However, building a new home instead of buying an existing one can also be cheaper in some situations, especially if you get a nice $25,000 HomeBuilder grant plus first home owners grant if applicable. Building over buying can also allow for a much greater degree of personalisation and smaller stamp duty costs.
Whether you’re planning on building or buying, it’s crucial that you understand the pros and cons of each method. Check out our article on building vs buying a home for more information, as this isn’t a decision that should be made lightly.
Savings.com.au’s two cents
While many of the details around HomeBuilder and how it works are still up in the air, one thing that’s always been certain is the importance of getting the right housing finance. If you decide to use the HomeBuilder scheme for your new home or renovation, and meet the rather narrow criteria to do so, then chances are you’ll need a construction loan to finance it. Buying or building home will be the biggest expense most people ever have, and getting a good value loan is crucial, as otherwise you could end up paying tens of thousands more than necessary.
Make sure you compare a range of construction loans based on their interest rates, fees, and the rate your construction loan will revert upon completion of the build. You’ll also need to make sure you find qualified builders, surveyors, architects and solicitors too, as building/renovating a home properly within the HomeBuilder timeframe while also getting the desired result will be a tricky task.
You can also speak with a lender’s construction or home loan specialist to get some personalised help with the whole process.
The entire market was not considered in selecting the above products. Rather, a cut-down portion of the market has been considered which includes retail products from at least the big four banks, the top 10 customer-owned institutions and Australia’s larger non-banks:
- The big four banks are: ANZ, CBA, NAB and Westpac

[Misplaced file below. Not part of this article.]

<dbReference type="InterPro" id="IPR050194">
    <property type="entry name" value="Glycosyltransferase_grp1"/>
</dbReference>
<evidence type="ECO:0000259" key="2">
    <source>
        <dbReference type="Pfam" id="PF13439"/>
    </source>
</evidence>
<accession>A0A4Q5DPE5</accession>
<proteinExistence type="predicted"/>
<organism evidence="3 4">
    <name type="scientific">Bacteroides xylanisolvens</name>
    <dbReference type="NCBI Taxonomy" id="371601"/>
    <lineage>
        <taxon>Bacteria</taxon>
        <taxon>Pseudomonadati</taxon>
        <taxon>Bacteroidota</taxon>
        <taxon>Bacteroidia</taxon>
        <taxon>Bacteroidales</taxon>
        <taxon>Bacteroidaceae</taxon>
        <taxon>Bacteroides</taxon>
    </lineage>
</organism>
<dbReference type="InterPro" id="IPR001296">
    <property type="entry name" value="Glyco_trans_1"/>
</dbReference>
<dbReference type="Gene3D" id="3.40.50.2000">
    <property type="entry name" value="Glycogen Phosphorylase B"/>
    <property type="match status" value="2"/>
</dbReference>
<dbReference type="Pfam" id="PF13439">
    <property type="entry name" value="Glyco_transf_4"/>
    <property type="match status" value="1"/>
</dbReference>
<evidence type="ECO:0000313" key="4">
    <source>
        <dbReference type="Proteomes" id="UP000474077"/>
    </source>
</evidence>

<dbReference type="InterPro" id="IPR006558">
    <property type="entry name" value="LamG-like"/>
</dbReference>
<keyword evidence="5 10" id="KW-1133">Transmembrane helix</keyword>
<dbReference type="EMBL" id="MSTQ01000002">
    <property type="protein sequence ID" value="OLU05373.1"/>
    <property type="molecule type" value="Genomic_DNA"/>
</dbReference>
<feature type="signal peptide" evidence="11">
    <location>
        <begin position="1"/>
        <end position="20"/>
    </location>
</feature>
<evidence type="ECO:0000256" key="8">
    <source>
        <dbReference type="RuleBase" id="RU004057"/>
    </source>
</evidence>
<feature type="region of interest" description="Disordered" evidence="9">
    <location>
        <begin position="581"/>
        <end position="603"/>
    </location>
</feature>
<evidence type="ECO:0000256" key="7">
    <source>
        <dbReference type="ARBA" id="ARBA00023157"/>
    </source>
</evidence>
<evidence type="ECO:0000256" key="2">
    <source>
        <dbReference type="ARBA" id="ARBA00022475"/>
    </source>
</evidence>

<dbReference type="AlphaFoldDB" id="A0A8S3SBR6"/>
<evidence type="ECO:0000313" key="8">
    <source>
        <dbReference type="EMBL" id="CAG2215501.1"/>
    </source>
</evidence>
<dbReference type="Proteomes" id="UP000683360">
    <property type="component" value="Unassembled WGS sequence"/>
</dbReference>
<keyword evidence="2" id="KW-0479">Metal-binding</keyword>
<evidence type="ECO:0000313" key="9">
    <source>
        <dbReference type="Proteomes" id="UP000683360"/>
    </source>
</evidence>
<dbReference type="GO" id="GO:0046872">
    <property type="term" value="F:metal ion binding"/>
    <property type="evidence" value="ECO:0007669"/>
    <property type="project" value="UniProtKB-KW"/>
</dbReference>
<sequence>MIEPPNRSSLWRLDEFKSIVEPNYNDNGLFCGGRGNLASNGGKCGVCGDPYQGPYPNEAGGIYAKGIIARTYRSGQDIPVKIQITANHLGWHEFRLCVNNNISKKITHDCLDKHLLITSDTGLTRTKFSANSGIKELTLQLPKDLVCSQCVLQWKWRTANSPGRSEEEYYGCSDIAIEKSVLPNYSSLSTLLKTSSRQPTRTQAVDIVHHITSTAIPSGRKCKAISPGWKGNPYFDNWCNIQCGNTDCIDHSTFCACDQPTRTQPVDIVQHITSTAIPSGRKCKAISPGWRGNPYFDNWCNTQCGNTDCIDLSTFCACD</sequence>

- The top 10 customer-owned Institutions are the ten largest mutual banks, credit unions and building societies in Australia, ranked by assets under management in November 2020. They are (in descending order): Credit Union Australia, Newcastle Permanent, Heritage Bank, Peoples’ Choice Credit Union, Teachers Mutual Bank, Greater Bank, IMB Bank, Beyond Bank, Bank Australia and P&N Bank.
- The larger non-bank lenders are those who (in 2020) has more than $9 billion in Australian funded loans and advances. These groups are: Resimac, Pepper, Liberty and Firstmac.
- If you click on a product link and you are referred to a Product or Service Provider’s web page, it is highly likely that a commercial relationship exists between that Product or Service Provider and Savings.com.au
Some providers' products may not be available in all states. To be considered, the product and rate must be clearly published on the product provider's web site.
In the interests of full disclosure, Savings.com.au, Performance Drive and Loans.com.au are part of the Firstmac Group. To read about how Savings.com.au manages potential conflicts of interest, along with how we get paid, please click through onto the web site links.
*Comparison rate is based on a loan of $150,000 over a term of 25 years. Please note the comparison rate only applies to the examples given. Different loan amounts and terms will result in different comparison rates. Costs such as redraw fees and costs savings, such as fee waivers, are not included in the comparison rate but may inﬂuence the cost of the loan.
- Buy now pay later vs personal loans: Which is right for you?
- What does LVR mean, and how does it affect interest rates?
- What's happening to the minimum wage in 2021?
- Car loans vs dealer finance: A crash course
- 5 things to look for in a personal loan